Ask anyone and most people will tell you that they are tired these days. When thinking about the causes of fatigue, very often they are straightforward, simple or lifestyle causes mostly, rather than fine print, nasty disease causes. However, when doctors think about fatigue, they like to rule out all the initial lifestyle and simple causes first but make sure that they don’t miss any serious important causes.
Lifestyle causes of fatigue are listed below:
These are simple things that you can analyze yourself and correct, one-by-one, and you may be surprised as to how much better you will feel.
Social stress and general stress also account for a lot of causes of fatigue and they include:
Once again, identifying these causes and doing the best that you can to deal with them will bring relief.
Don’t forget any medications that you might be on from the doctor. Common offenders can be medicines for blood pressure or heart and these can include beta blockers. Also, sleeping pills and antidepressant medicines can affect energy levels as well, along with any other drug.
Once the doctor has ruled out any lifestyle or stress causes, he or she will think about whether you might have a deficiency which are listed below:
The commonest deficiency amongst women is iron. Sometimes, although your result is within the normal range, you might feel better when your iron levels are still a bit higher so discuss this with your doctor.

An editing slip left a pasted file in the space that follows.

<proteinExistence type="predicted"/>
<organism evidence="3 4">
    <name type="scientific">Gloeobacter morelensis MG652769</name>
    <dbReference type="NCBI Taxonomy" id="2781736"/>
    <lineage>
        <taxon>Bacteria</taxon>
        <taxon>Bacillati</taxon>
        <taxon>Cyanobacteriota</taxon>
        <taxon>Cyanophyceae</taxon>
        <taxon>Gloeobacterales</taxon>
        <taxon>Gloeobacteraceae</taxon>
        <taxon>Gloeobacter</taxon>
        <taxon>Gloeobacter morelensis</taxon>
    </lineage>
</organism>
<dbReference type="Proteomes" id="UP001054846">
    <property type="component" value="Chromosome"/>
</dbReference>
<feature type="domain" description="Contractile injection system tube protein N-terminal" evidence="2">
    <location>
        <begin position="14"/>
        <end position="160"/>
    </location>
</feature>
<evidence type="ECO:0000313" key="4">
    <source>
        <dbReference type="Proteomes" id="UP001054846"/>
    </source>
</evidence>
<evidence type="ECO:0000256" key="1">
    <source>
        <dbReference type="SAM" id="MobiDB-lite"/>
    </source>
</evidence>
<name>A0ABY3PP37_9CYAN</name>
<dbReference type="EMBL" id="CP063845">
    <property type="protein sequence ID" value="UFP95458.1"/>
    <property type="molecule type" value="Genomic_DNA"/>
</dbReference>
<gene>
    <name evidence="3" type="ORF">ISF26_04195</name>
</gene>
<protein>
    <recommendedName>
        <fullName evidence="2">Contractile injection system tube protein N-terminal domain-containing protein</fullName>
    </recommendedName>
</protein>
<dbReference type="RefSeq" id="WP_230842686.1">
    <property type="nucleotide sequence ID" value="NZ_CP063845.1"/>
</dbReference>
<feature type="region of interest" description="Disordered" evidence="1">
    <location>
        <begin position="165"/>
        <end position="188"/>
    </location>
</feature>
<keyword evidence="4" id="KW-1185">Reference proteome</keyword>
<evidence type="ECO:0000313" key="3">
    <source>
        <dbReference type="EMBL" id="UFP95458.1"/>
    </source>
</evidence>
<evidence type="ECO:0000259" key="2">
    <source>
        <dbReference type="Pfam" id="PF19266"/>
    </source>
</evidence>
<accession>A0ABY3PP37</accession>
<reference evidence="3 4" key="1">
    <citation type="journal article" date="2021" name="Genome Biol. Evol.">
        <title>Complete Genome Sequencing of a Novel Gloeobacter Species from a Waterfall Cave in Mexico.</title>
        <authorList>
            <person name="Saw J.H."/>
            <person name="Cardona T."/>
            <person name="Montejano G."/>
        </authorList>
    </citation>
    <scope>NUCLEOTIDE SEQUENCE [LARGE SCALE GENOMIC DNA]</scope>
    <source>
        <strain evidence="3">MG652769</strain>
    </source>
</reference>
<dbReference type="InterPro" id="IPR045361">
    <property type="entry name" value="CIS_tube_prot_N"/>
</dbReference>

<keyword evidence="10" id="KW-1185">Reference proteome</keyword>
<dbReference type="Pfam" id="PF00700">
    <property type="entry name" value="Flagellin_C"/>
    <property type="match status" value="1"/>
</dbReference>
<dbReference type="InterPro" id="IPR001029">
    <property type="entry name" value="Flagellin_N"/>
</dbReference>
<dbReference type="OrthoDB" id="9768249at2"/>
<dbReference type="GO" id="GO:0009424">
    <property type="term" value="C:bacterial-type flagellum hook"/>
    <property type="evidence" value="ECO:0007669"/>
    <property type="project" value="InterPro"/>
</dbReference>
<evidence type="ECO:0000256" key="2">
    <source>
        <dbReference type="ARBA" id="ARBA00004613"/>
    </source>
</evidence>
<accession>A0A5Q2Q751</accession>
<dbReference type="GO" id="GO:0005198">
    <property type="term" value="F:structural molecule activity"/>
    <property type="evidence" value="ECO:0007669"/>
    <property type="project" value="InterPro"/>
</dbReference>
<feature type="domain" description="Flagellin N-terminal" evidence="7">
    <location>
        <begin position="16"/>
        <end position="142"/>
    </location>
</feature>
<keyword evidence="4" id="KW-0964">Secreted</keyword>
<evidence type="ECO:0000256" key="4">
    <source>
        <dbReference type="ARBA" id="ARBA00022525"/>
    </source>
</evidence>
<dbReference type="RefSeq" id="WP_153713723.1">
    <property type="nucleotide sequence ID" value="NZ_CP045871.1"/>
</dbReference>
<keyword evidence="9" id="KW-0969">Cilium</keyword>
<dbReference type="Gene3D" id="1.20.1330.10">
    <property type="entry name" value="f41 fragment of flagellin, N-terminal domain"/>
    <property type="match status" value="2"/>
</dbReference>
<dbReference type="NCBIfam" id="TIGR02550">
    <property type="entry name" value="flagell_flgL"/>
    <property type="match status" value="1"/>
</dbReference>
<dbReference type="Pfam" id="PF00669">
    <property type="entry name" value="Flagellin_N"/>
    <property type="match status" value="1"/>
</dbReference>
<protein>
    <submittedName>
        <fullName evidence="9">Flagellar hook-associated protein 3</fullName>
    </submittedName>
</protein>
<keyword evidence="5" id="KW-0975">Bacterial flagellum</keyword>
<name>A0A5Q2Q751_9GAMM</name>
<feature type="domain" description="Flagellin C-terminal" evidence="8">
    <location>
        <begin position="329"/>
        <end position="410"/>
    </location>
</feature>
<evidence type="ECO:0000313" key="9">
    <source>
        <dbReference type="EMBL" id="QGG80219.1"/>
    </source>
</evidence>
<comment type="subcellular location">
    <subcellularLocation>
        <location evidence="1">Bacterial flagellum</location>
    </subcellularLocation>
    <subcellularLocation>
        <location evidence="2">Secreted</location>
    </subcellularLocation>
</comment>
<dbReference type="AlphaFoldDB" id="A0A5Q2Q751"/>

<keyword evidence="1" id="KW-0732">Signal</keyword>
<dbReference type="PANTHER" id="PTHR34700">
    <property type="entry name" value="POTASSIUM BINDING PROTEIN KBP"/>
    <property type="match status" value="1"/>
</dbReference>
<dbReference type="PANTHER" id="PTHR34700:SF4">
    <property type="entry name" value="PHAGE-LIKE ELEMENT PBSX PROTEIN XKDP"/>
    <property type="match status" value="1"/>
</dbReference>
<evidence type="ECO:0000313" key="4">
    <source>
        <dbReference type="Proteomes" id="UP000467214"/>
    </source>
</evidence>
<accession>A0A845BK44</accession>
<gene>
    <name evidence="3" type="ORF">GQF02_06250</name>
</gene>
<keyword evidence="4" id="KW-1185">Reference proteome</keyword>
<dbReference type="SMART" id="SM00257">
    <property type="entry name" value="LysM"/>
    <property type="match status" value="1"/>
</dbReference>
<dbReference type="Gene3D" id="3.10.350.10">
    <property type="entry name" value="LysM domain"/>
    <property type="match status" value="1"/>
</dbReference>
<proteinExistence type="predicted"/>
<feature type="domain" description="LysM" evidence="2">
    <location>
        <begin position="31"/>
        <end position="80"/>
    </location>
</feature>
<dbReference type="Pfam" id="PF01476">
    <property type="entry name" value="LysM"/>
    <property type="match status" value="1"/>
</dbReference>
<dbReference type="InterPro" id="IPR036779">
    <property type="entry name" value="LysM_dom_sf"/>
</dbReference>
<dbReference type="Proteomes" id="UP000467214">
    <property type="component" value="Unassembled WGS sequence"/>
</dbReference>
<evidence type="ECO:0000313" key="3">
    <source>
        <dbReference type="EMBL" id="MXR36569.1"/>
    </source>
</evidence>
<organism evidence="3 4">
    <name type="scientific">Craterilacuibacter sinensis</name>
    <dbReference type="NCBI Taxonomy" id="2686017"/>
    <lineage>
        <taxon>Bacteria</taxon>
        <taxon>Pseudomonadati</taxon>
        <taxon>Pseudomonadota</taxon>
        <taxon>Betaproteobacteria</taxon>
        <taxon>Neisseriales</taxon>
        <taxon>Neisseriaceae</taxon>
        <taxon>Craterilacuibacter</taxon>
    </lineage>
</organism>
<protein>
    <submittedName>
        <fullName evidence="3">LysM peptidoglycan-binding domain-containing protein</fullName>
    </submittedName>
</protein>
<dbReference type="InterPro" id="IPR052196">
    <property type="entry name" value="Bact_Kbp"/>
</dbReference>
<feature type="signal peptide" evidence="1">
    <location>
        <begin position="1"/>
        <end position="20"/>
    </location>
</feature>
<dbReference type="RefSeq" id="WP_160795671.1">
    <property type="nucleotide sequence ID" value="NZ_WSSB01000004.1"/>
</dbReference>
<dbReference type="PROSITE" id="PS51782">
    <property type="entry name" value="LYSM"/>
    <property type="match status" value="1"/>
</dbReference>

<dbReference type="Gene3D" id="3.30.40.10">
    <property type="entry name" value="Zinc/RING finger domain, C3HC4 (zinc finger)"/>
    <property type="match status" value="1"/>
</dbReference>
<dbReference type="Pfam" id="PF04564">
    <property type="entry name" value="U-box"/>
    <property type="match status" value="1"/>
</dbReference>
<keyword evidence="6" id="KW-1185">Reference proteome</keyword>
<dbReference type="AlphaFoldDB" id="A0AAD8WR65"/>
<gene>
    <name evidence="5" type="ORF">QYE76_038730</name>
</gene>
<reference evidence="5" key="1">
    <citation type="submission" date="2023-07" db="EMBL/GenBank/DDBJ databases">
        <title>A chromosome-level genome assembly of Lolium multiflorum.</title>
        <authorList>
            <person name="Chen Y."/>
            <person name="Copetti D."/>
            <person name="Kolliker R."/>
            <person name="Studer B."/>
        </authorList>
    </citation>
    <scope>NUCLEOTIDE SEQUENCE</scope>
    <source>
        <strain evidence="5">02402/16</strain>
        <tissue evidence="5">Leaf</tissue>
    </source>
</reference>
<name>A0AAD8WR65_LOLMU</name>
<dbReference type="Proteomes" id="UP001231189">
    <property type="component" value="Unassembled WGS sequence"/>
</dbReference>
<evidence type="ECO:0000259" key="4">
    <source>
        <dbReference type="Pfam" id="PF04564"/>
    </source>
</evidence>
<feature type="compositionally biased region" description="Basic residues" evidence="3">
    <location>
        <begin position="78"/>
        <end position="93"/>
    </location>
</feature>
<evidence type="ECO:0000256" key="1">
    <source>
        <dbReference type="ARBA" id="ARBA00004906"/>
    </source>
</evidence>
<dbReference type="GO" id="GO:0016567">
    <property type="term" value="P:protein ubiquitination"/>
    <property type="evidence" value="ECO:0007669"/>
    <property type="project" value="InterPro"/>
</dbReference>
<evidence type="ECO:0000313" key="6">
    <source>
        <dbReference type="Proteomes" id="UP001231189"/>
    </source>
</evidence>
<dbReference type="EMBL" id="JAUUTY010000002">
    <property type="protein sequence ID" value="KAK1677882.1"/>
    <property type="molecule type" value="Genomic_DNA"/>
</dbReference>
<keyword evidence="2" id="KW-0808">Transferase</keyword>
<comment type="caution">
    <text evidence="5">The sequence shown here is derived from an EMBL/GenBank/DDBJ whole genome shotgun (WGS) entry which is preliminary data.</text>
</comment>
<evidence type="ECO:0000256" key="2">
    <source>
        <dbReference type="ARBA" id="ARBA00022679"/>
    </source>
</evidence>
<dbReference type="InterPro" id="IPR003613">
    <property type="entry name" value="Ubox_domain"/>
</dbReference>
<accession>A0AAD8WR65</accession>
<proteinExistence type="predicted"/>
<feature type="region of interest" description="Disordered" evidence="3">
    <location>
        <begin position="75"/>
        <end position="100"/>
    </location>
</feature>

Vitamin B12 testing is known to be unreliable, so if your vitamin B12 is near the low end, it is worth asking your doctor for an injection to see if it will help you.
Vitamin D is not routinely tested at present in New Zealand, but more and more doctors are understanding the value of doing this and the importance of this vitamin in interacting with 913 genes and preventing 17 cancers. You cannot tell whether someone has enough vitamin D by looking at them because even if they have a suntan, they may not be able to make it in their body if they are deficient, on drugs, or obese – so testing is the best way to check.
The thyroid blood tests can be unreliable too, so if you are convinced that you have a slow thyroid, try filling in an online thyroid questionnaire and take that to your family doctor with a request to have a trial of thyroid replacement. People more likely to have an underactive thyroid are women as they age, especially after menopause.
Most doctors don’t consider magnesium deficiency as a cause of fatigue but if you have leg cramp, ringing in the ears or twitching eye, you can try taking some magnesium yourself to see if that will help.
Food intolerances can be a surprising cause of fatigue and because some foods cause a reaction up to 48hrs after they have been eaten, it can be very difficult to find out which foods are the offenders. I would suggest if you are suspicious about this, you could look at gluten, dairy and salicylates.
Chemical poisoning is not commonly thought of as a cause of fatigue. You should be suspicious for mercury poisoning if you have been involved with hospitals, thermometers, nursing or medical profession, or the dental profession. You should be concerned about lead poisoning if you have lived in a highly polluted city overseas or have been involved in renovating old houses. You should be concerned about pesticide poisoning if you have been in a farming community or have used pesticides yourself.
Disease can cause fatigue and there are a huge number of diseases that the doctor will consider if the initial medical screen does not turn anything up. These diseases can include the following:
Of course there are the unknown causes of fatigue which are listed below:
These conditions will be discussed in forthcoming articles.
What can you do about fatigue? PDF (217KB)
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